Making a difference | Enhancing Well-Being and Education | Sharing our Pets | Pet-Assisted Therapy
© Sharing our Pets | All Rights Reserved | P.O. Box 534 | Pelham, NH | 03076
To learn more about where I train and visit New England Pet Partners, Inc.
Have you had a Doga Moment Today?
Mindfully living and learning with dogs can reduce your owner’s stress levels.
Is your pet touchable and enjoy it? Have you been through gentle training, at least at the basic level (sit, down, stay, come, take-it, leave-it)? Fearful or stressed pets do not offer comfort and help relieve stress.
Where (for a short visit)
Neighbor, friend, family member, someone you hear about it in the community. Inquire carefully if this is appropriate for this person or child.
When it is appropriate, safe and after you have permission. Sharing your pet should be calm for you and your pet, not rushed. Does who want to visit enjoy pets or have lost a pet? Is the facility, housing or home you are visiting welcome them? Okay, good!
Simply clarify your intentions. Ask or call. Set up a time, for a short visit, to see how it goes, increasing it incrementally from this point. Go with the flow. It does not have to be complicated. It must be safe for all.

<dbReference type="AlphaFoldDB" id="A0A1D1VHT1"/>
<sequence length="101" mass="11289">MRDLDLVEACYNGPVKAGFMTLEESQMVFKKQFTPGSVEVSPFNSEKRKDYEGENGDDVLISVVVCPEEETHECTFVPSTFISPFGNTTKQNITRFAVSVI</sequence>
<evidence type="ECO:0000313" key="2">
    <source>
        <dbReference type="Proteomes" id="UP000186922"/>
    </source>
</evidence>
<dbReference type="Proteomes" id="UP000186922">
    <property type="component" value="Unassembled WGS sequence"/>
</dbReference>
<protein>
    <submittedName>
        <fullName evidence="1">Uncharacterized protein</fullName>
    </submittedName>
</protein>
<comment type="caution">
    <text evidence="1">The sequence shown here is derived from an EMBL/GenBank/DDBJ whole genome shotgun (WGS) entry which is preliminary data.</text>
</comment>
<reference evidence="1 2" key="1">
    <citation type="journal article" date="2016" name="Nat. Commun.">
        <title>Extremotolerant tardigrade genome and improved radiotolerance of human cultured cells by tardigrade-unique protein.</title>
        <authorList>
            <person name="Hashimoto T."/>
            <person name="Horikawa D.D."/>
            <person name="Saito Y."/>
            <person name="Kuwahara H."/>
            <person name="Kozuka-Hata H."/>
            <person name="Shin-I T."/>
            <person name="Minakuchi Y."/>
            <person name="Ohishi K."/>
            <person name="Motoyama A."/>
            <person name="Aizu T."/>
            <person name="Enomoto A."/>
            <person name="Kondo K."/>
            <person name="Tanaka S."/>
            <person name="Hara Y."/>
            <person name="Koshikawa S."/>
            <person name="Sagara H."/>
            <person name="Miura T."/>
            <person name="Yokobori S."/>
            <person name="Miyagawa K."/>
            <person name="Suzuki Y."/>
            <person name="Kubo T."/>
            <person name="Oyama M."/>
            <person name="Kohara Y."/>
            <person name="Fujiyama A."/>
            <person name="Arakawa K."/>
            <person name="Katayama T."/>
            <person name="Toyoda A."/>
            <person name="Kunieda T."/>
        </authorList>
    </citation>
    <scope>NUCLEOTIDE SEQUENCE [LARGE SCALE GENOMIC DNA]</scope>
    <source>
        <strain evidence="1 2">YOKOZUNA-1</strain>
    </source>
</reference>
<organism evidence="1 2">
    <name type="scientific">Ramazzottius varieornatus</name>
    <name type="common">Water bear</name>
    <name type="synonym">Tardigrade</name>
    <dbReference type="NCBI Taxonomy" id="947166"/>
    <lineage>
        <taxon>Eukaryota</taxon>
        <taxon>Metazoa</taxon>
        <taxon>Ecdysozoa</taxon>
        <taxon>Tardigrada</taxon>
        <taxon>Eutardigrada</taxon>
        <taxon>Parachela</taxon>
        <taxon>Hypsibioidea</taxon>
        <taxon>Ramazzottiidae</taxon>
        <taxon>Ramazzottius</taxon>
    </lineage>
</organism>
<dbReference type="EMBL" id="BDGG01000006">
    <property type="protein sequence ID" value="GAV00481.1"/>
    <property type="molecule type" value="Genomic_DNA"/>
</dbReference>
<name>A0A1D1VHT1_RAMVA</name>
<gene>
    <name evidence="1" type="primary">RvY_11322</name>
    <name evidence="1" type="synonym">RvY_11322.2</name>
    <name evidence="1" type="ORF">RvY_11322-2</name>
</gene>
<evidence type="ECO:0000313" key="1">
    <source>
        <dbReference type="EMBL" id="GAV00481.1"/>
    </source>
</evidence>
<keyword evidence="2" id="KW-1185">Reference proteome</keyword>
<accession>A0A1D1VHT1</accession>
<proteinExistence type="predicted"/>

Where, When, How
Sharing our pets (SOP) is a gift we can give even for a few minutes. It is about team work (you, your pet, the person or group you visit, and the place). Being aware of the needs of that person and your pet is important.
Awareness, balance, listening skills and consideration for the person, place and pet’s well-being can make a visit pleasant or not. Not sure about where or who to visit? Ask the person or group you intend to visit, your pet, and yourself. Explore volunteer opportunities with organizations with visiting programs like New England Pet Partners.
Is your dog touchable?
a Smile, a Touch, a Word, a Giggle, a Deep Breath, a Hand Reaching, a Trust, a Step Forward, a Sense of Well-Being, a Reason to Be, a Small Change can make a Big Difference ...
Explore, listen, notice. Is there someone you can share your pet with?
Want to take this to the next level, visiting nursing homes, hospitals, schools or libraries?
If your intention is to visit on a regular basis, with a commitment to client, group or facility, then consider becoming a registered pet therapy team.
Some facilities welcome pets, with restrictions, to visit their owners or relatives. Most facilities who have an in-house pet-assisted therapy program require that the team be registered.
This ensures that the team understands the responsibility of communicating with staff, patients and clients professionally. They learn to navigate safely and confidently, oftentimes in unfamiliar settings, with their pets. Precautions are learned about infectious diseases that can harm others and/or your pet!
To learn more about becoming a registered therapy team, journey to:
To learn more about me, Tate, visit my blog.